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Baked In: Creating Products and Businesses That Market Themselves

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The old way of selling was to create safe, ordinary products and combine them with mass marketing. The new way is to create truly innovative products and build the marketing right in. But how does a brand make the transition from old to new? According to advertising gurus Alex Bogusky and John Winsor, it starts with the realization that the message is not the product, the The old way of selling was to create safe, ordinary products and combine them with mass marketing. The new way is to create truly innovative products and build the marketing right in. But how does a brand make the transition from old to new? According to advertising gurus Alex Bogusky and John Winsor, it starts with the realization that the message is not the product, the product is the message. In Baked-In, they offer a step-by-step guide on how brands can adapt and thrive in this brave new world. Using these tools, Bogusky and Winsor have successfully marketed some of today's most important brands, including Google, Nike, Microsoft, Patagonia, Toyota, and Burger King. They reveal how, through tools at hand -- product design, brand history, internal collaboration -- and the new tools of digital technology -- YouTube and the web in general -- companies can succeed in the 21st-century marketplace.


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The old way of selling was to create safe, ordinary products and combine them with mass marketing. The new way is to create truly innovative products and build the marketing right in. But how does a brand make the transition from old to new? According to advertising gurus Alex Bogusky and John Winsor, it starts with the realization that the message is not the product, the The old way of selling was to create safe, ordinary products and combine them with mass marketing. The new way is to create truly innovative products and build the marketing right in. But how does a brand make the transition from old to new? According to advertising gurus Alex Bogusky and John Winsor, it starts with the realization that the message is not the product, the product is the message. In Baked-In, they offer a step-by-step guide on how brands can adapt and thrive in this brave new world. Using these tools, Bogusky and Winsor have successfully marketed some of today's most important brands, including Google, Nike, Microsoft, Patagonia, Toyota, and Burger King. They reveal how, through tools at hand -- product design, brand history, internal collaboration -- and the new tools of digital technology -- YouTube and the web in general -- companies can succeed in the 21st-century marketplace.

30 review for Baked In: Creating Products and Businesses That Market Themselves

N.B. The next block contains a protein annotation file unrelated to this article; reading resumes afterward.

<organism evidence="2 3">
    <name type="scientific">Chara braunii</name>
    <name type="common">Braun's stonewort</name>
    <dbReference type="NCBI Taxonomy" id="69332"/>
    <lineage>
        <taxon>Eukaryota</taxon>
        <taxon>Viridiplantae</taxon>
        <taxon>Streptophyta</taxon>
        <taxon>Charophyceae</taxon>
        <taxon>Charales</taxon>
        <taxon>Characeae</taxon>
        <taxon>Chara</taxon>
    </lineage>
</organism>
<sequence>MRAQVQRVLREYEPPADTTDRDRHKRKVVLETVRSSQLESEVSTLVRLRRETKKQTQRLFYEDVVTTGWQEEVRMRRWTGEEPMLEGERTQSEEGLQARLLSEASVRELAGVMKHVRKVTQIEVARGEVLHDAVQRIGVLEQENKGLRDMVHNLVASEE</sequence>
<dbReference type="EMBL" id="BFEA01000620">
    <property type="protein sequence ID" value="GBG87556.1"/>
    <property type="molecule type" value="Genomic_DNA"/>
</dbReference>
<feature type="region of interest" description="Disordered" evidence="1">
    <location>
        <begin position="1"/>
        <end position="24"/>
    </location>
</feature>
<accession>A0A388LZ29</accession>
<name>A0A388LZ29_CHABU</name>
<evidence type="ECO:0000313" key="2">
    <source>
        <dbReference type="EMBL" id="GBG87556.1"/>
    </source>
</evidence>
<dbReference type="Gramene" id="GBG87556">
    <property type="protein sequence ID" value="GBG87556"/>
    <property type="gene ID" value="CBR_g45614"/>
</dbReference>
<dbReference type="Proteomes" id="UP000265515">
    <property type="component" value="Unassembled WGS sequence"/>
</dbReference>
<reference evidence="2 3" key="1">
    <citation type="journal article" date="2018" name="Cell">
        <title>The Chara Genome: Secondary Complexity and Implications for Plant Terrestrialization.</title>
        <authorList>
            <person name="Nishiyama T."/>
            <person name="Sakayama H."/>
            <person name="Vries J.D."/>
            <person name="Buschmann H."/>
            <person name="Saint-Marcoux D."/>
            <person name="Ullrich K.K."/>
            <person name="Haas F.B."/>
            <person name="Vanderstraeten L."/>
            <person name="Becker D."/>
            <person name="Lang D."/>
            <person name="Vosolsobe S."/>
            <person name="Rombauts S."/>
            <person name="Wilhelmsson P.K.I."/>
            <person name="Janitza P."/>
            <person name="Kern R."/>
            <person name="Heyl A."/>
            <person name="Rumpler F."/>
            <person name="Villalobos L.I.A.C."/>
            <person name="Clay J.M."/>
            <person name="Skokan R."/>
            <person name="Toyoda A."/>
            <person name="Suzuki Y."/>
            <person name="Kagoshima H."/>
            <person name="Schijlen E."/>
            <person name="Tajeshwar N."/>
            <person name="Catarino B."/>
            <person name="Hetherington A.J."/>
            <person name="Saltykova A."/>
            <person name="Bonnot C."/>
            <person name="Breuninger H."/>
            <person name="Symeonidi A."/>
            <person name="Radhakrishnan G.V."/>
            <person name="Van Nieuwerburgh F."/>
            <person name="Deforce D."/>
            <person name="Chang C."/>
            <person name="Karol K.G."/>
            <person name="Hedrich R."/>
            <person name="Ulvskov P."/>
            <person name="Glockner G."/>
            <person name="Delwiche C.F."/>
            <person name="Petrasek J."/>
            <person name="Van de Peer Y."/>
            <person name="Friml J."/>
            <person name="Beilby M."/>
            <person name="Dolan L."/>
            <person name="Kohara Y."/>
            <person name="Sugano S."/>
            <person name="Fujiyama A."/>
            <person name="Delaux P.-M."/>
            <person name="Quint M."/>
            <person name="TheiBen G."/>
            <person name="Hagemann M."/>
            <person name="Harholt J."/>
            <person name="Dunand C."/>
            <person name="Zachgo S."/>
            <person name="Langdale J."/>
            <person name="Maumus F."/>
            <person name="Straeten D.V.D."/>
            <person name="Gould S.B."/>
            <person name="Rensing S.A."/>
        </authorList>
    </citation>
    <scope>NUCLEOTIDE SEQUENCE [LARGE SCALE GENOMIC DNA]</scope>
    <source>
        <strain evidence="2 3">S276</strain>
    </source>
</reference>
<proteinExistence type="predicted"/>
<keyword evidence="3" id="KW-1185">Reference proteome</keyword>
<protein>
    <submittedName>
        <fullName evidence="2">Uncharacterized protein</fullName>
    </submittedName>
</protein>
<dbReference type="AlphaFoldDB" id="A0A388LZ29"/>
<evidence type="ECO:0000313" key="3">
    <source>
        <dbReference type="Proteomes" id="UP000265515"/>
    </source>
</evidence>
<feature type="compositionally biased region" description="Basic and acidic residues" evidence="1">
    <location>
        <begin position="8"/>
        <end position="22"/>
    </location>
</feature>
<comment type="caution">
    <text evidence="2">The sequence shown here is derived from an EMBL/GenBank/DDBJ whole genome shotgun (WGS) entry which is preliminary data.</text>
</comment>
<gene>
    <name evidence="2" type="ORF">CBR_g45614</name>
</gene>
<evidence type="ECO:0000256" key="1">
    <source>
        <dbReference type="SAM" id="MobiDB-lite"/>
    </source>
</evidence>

1. 5 out of 5

    Canan ^^

    Bölümümle ilgili okuduğum en eğlenceli kaleme sahip kitaptı. Küçük resimlemeler ve parantez arası espiriler beni sık sık güldürdü. Verilen bilgiler ise şaşırttı.Bir ço ünlü firmanın var oluşu ve kullandığ yöntemler çok ilginçmiş..

  2. 4 out of 5

    Iain Lennon

    Short, punchy, compelling. Makes a strong argument that the 'narrative' of the product should be told by both the product and its marketing - reminding us who are product managers to partner with marketing on product discovery so that we can do our work in paralell rather than sequentially. Recommended. Short, punchy, compelling. Makes a strong argument that the 'narrative' of the product should be told by both the product and its marketing - reminding us who are product managers to partner with marketing on product discovery so that we can do our work in paralell rather than sequentially. Recommended.

  3. 5 out of 5

    E

    How innovative products sell themselves Apple CEO Steve Jobs approaches innovation with attitude, saying, “I want to put a ding in the universe.” Many would say Apple’s products have done exactly that, from the Mac to the iPad. Customers don’t just love Apple’s innovative gear – they become devoted members of its tribe. Apple’s products market themselves. Indeed, as Alex Bogusky and John Winsor put it, Apple “bakes” the marketing right into its products. In this charming, short book, they explain How innovative products sell themselves Apple CEO Steve Jobs approaches innovation with attitude, saying, “I want to put a ding in the universe.” Many would say Apple’s products have done exactly that, from the Mac to the iPad. Customers don’t just love Apple’s innovative gear – they become devoted members of its tribe. Apple’s products market themselves. Indeed, as Alex Bogusky and John Winsor put it, Apple “bakes” the marketing right into its products. In this charming, short book, they explain why innovation is the best marketing tool, why collaboration is the best approach to product design and why the Internet puts the customer firmly in charge (you’ll be all a-Twitter). getAbstract believes anyone involved in product development, branding and marketing could benefit from these concepts. The book is fun to read, from its whimsical illustrations to its succinct ideas: “Don’t just design what you see…design what you don’t see.” To learn more about this book, check out the following Web page: http://www.getabstract.com/summary/13...

  4. 5 out of 5

    Jenna